And perhaps I learned that lesson a little too well?
It’s Not You, It’s Me
I have trust issues.
And I’m not completely sure why.
It could have something to do with my premature birth and spending my first weeks in a plastic box rather than bonding with my mom. It could simply be a natural disposition. But I do know that I was the one child in my family who had separation anxiety and would go into panic mode if my mom would leave me for a moment to take out the trash. I was clingy and fearful.
Still, I was an extremely trusting person at one time, and long before I knew names like Jerry Sandusky or Jeriah Mast, when I lived in this sort of “Leave It To Beaver” world where people were true as their smiles and everything worked out in the end.
And that’s how childhood should be. Children may pretend, but they don’t put on masks in the same way as an adult and tend to be open about their intentions and accepting of even strangers. It is often easier to talk to eighteen-year-old girls than it is to have a conversation with those that are in their mid-twenties and that’s likely because the latter group understands that male attention usually means romantic interest. We become cagey as we become older, it is a way to protect ourselves from those who might do us harm or simply defile with their hopes of more than we’re willing to offer them.
For me, everything went downhill after puberty and with that gradual (often excruciatingly painful) loss of innocence. One of my earliest memories is walking hand in hand with my cousin when we were five years old. I don’t even talk to her anymore. She’s married to a privileged wackadoodle and didn’t appreciate my opinions of where his far-left politics will lead. Even if that weren’t the case, we probably wouldn’t be holding hands anymore even if we were on better terms. I mean, I would, because I still have fond memories, and yet I’m weird.
Anyhow, my own fear of rejection, a product of my purest hopes being smashed over and over again, has metastasized into disillusionment. I have a hard time trusting. I start to pull away when I sense the slightest bit of phoniness in another person. Call it despair, call it depression, I prefer to think of it as preserving what little sanity I have left, but I don’t want to have fake friendships anymore. I’m tired. Exhausted by it all, truthfully, and simply want to withdraw to the safety of not caring or concerning myself with those who are only going through the motions.
Impossible Expectations, Loving Our Dysfunctional Families
My expectations are impossible. But, then again, they should be. We are told, in Scripture, that with faith all things are possible. And, therefore, if someone declares otherwise, says that they can’t love or live as a Christian ought to live, it is because they lack faith.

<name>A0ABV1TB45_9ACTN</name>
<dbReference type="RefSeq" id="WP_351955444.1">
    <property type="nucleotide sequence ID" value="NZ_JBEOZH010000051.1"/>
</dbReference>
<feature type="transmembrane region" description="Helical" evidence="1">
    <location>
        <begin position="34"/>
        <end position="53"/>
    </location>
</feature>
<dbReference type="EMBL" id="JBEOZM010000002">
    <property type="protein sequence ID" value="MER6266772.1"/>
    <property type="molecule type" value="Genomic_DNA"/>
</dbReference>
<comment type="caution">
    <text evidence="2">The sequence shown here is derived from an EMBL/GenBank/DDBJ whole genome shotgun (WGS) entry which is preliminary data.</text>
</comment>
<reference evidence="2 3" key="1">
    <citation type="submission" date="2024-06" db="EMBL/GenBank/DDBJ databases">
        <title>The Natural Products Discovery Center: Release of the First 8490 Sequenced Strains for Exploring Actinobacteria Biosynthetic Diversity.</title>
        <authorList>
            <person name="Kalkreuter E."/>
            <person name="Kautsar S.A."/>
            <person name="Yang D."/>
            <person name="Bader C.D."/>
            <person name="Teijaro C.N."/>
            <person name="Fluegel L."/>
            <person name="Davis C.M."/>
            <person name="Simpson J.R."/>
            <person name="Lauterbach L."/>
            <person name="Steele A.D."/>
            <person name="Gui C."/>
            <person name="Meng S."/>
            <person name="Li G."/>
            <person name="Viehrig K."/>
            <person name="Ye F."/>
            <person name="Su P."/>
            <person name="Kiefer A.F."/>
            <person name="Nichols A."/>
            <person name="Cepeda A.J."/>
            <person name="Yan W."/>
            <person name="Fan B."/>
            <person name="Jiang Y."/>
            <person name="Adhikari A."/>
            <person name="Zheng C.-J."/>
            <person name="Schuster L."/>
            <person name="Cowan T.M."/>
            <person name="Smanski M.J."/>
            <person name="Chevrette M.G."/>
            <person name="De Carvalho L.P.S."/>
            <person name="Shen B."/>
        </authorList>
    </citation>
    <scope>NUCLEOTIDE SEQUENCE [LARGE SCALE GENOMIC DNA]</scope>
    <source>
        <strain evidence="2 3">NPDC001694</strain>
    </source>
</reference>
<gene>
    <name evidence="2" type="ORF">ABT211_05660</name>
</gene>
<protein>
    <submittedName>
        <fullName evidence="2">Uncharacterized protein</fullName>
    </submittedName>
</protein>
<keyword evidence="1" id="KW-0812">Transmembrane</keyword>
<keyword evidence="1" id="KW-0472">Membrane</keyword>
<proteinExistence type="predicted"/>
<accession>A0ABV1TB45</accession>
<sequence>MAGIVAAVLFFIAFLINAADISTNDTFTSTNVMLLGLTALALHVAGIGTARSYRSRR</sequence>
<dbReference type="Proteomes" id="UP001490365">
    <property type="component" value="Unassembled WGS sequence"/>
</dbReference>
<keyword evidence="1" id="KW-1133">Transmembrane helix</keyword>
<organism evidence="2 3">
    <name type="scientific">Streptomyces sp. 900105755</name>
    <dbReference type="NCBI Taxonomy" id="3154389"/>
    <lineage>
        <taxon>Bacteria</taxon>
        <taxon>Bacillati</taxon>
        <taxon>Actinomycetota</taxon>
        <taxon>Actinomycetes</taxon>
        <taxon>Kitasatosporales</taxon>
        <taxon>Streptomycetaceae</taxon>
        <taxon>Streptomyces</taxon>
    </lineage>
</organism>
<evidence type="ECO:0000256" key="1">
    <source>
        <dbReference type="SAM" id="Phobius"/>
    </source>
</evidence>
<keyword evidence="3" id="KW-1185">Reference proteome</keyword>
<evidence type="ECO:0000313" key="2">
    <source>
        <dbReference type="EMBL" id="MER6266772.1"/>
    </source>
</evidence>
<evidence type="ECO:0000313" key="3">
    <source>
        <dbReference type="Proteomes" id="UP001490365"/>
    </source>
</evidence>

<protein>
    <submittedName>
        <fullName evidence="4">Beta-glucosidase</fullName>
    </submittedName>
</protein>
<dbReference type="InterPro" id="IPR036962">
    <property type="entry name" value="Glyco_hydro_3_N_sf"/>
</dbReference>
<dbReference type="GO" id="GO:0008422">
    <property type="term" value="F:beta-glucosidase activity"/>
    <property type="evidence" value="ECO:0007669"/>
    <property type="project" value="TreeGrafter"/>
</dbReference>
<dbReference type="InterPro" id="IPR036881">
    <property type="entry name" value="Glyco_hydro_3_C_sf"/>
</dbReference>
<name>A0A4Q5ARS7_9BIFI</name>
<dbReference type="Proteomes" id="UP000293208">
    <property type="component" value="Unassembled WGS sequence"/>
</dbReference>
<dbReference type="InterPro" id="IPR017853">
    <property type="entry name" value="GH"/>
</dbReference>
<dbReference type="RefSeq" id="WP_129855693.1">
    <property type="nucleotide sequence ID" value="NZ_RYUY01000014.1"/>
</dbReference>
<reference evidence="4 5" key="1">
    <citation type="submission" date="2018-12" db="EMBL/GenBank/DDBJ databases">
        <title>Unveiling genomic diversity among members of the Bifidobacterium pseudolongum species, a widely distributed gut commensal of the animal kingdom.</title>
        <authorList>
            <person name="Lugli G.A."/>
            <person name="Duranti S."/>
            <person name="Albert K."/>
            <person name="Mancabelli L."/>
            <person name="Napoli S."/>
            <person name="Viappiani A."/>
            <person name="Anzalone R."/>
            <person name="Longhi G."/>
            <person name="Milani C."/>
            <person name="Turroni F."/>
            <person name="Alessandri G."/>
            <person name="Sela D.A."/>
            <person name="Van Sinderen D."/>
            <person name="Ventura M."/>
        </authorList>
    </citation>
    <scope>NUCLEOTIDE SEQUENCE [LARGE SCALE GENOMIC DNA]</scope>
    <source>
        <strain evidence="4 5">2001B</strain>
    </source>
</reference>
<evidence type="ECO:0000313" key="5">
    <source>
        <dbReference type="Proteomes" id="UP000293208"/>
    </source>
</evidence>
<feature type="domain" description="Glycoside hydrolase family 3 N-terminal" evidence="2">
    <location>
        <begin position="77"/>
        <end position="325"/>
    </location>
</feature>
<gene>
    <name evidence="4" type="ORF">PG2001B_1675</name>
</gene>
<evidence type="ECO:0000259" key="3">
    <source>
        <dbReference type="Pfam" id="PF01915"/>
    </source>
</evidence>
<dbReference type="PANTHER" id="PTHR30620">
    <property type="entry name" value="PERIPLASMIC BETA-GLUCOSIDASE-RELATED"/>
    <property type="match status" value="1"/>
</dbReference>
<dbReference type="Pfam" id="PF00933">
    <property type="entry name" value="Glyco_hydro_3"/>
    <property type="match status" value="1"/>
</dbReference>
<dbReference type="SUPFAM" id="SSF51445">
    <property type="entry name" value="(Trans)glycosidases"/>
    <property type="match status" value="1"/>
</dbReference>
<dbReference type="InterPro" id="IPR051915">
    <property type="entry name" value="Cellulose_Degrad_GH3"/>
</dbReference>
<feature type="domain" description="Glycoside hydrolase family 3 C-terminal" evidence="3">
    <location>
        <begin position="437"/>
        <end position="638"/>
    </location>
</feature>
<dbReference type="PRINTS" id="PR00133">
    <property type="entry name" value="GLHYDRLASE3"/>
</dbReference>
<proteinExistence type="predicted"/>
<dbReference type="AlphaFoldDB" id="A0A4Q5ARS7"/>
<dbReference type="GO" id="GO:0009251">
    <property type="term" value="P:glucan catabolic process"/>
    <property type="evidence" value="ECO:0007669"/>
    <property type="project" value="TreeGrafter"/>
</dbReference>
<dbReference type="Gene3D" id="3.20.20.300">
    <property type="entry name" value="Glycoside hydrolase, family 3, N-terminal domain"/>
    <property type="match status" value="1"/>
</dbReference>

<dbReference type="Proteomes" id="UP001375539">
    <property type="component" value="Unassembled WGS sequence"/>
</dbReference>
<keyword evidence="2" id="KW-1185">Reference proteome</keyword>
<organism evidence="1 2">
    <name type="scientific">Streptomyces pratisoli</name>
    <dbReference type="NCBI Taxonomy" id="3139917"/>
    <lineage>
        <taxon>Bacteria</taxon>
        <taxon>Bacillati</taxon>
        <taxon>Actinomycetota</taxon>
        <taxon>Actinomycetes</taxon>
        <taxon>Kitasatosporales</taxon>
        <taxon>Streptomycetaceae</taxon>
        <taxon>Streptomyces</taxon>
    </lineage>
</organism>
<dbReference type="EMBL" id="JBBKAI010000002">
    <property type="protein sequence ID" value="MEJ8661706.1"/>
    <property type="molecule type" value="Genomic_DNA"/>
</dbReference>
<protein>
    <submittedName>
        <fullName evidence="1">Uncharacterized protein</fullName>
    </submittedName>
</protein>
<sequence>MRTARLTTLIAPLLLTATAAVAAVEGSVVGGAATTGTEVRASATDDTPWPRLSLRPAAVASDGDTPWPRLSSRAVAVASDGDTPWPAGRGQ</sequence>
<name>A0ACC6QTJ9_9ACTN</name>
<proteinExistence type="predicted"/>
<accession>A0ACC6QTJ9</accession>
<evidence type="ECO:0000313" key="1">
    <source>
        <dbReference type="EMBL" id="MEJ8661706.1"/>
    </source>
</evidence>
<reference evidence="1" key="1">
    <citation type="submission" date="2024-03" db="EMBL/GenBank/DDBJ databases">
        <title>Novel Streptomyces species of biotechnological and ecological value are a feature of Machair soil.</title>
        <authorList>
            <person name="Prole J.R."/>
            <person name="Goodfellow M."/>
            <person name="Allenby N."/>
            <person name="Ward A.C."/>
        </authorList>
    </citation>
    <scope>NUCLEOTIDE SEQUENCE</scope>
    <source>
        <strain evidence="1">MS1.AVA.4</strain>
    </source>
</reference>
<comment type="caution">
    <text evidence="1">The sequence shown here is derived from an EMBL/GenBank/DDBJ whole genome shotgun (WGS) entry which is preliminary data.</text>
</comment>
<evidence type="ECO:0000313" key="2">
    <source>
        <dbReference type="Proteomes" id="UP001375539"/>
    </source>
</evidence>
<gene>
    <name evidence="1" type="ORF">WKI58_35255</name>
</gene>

Either that or it is all made up.
The thing that has most fed my own fear and doubt, is how people in the church don’t really act any different from people outside of it. In other words, if we don’t act like family then are we even Christians?
My Orthodox parish has a good number of converts and some older singles like me. There is a sort of closeness that came initially, as we traded stories about our experience, and it was very exciting for someone who had looked for depth elsewhere and had come out disappointed. However, there is this class, a sort of misfit club, of converts that is very similar to the Protestant fundamentalists of my past. They are really caught up in getting the Orthodox rituals right and somewhat neglecting as far as the meat of faith which is this self-sacrificial familial love.
The thing is, I came into this damaged. I had shot for the moon, in faith, and somehow ended up in Williamsport, at Holy Cross, wondering what happened. My expectations were low and it wasn’t about the “smells and bells” to me. There was a combination of things that brought me, excellent theology, Fr. Anthony’s fatherly care, and a connection to the ancient Church. Since I knew no one local who was Orthodox, I went in simply seeking a place to worship and not expecting much. But I did meet many good people there, some who did embrace me as family, I’ll never forget that old woman (I can’t even recall who it was) who warmly told me “welcome home” after my Chrismation.
As with everything in faith, familial love is a work in progress and there are bound to be many failures along the way. At best, we’re a dysfunctional family, like many American families, caught up in our own lives, acting like Protestants when things don’t go our way, and not as truly full of love and grace as we are for our own blood. My want of perfection, and pursuit of the impossibility, must first and foremost mean that I love those who are difficult to love, love who let me down and abandon me, and let God judge those who do not meet my own expectations.
Therefore, as God’s chosen people, holy and dearly loved, clothe yourselves with compassion, kindness, humility, gentleness and patience. Bear with each other and forgive one another if any of you has a grievance against someone. Forgive as the Lord forgave you. And over all these virtues put on love, which binds them all together in perfect unity.Colossians 3:12-14 NIV
What Is Love, Friendship, Humanity?